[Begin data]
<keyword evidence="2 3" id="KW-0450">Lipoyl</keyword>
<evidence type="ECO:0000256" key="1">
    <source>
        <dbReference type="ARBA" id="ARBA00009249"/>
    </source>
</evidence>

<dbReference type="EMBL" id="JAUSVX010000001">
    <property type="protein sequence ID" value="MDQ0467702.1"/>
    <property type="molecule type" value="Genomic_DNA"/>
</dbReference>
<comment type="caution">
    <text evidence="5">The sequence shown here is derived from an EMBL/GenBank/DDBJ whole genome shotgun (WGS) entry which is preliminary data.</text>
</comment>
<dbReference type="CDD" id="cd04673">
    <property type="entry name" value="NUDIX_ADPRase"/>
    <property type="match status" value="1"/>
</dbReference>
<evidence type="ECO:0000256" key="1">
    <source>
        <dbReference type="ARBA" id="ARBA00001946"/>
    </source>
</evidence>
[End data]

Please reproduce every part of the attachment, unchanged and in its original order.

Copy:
<keyword evidence="2 3" id="KW-0450">Lipoyl</keyword>
<evidence type="ECO:0000256" key="1">
    <source>
        <dbReference type="ARBA" id="ARBA00009249"/>
    </source>
</evidence>

<dbReference type="EMBL" id="JAUSVX010000001">
    <property type="protein sequence ID" value="MDQ0467702.1"/>
    <property type="molecule type" value="Genomic_DNA"/>
</dbReference>
<comment type="caution">
    <text evidence="5">The sequence shown here is derived from an EMBL/GenBank/DDBJ whole genome shotgun (WGS) entry which is preliminary data.</text>
</comment>
<dbReference type="CDD" id="cd04673">
    <property type="entry name" value="NUDIX_ADPRase"/>
    <property type="match status" value="1"/>
</dbReference>
<evidence type="ECO:0000256" key="1">
    <source>
        <dbReference type="ARBA" id="ARBA00001946"/>
    </source>
</evidence>